In the mid 1850s, the son of a merchant decides to set up a straw-based pulp factory. He chooses a small village along a canal to set up his new factory. He needs a lot of water for the process, and it’s an easy way of transporting the straw to the factory and the pulp to some nearby cities. The factory was soon producing 8000 kilos of pulp a day using two steam engines. Two years later he goes even bigger by asking permission to build six more steam engines. It was the biggest pulp factory in Europe.
The employees were attracted by providing subsidised housing nearby the factory, but salaries were below average and the rules and regulations were very strict; being caught drinking alcohol on a sunday resulted in wage loss. The same penalty was given for rebelliousness, carelessness and doing damage to property. The employees worked between 12 and 14 hours a day. Still, many people are thankful up to this day for the good things he brought to the town. After being ten years into business, the pulp production had risen to a staggering 40.000 kilos a day. It was only in the 1870s that they actually started to produce their own paper instead of only exporting the pulp. Coincidentally, after the boss died in the early 1900s, the first laws for the protection of workers were written.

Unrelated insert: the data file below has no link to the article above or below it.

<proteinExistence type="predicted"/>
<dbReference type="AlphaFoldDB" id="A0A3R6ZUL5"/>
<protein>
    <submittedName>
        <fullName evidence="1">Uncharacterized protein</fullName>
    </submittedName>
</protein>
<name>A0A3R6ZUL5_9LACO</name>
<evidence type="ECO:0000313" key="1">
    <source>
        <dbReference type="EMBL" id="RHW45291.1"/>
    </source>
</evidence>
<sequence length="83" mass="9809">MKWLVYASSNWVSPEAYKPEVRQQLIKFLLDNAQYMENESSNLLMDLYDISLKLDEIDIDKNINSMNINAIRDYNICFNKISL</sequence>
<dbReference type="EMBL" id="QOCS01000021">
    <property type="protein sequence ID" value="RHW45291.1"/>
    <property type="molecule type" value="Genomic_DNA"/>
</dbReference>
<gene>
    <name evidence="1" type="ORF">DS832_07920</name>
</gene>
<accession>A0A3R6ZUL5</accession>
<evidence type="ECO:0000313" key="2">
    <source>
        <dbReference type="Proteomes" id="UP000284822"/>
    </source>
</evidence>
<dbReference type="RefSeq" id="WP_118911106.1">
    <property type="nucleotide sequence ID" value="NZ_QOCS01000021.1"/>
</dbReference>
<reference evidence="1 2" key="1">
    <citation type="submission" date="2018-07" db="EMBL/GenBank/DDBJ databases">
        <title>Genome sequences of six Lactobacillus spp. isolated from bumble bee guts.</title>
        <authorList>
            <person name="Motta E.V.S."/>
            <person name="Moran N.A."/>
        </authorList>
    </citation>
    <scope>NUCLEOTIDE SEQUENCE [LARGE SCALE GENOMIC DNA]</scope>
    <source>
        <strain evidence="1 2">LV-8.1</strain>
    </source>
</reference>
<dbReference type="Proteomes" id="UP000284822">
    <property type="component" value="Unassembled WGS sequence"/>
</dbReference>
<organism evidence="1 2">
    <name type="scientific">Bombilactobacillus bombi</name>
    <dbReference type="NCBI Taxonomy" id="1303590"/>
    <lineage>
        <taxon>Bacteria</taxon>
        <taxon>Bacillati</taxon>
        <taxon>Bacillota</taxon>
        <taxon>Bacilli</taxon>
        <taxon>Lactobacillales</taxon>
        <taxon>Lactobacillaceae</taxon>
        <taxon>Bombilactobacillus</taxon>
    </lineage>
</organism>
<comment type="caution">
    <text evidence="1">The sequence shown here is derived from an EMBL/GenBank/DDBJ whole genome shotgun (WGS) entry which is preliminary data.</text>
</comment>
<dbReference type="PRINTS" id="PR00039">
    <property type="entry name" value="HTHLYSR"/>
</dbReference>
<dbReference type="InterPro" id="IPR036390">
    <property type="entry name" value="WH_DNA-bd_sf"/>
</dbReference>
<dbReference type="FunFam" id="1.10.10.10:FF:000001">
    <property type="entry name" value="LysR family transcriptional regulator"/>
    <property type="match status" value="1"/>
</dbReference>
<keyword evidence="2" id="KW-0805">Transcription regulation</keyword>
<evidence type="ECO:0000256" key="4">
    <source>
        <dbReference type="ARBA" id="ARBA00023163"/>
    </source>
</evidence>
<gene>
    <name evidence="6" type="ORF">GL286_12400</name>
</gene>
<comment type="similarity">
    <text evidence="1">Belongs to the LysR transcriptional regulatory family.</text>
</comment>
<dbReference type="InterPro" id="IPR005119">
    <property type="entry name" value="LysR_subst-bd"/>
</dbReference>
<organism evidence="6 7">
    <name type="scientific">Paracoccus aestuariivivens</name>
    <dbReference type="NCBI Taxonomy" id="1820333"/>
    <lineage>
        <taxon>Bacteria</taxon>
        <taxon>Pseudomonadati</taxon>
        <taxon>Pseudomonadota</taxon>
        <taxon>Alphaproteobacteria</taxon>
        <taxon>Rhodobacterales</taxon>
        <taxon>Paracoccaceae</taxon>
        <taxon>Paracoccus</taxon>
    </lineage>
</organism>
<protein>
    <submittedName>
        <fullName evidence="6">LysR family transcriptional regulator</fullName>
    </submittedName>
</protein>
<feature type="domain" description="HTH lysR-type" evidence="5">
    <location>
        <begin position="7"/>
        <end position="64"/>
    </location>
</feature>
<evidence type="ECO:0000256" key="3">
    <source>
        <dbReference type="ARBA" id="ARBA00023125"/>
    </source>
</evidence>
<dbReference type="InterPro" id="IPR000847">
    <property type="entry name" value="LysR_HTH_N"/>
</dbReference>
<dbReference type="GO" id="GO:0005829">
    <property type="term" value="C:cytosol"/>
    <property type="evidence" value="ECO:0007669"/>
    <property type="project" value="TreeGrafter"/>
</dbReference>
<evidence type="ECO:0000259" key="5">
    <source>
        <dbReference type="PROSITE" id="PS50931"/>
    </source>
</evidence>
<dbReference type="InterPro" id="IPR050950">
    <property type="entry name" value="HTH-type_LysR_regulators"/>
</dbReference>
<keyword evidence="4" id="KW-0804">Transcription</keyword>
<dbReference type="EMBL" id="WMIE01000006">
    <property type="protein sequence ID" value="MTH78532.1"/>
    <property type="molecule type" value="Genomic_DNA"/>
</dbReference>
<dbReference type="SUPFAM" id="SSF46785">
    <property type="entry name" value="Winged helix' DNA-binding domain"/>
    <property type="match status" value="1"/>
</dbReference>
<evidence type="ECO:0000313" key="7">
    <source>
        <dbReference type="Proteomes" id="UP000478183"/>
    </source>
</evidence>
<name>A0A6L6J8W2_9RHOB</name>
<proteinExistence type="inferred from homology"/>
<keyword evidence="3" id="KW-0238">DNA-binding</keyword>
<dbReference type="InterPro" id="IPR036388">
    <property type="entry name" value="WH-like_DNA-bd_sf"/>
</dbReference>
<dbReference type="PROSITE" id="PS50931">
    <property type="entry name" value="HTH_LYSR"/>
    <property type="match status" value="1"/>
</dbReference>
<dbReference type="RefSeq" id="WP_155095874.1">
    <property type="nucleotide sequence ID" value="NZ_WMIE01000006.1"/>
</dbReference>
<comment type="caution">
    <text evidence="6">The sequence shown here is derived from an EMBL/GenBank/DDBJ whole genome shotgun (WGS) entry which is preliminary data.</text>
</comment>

In the early 2000s the factory management applies for bankruptcy, being millions in debt. The majority of the buildings were quickly demolished. For a brief period a steam boiler/biomass company used the old administration building as their office, but they soon moved to new buildings. Now the administration building and some leftover buildings are standing neglected. Unfortunately vandals have found their way inside too, many parts have fallen victim to graffiti. Fortunately, the beautiful main staircase with marble walls and a big stained glass window is still undamaged!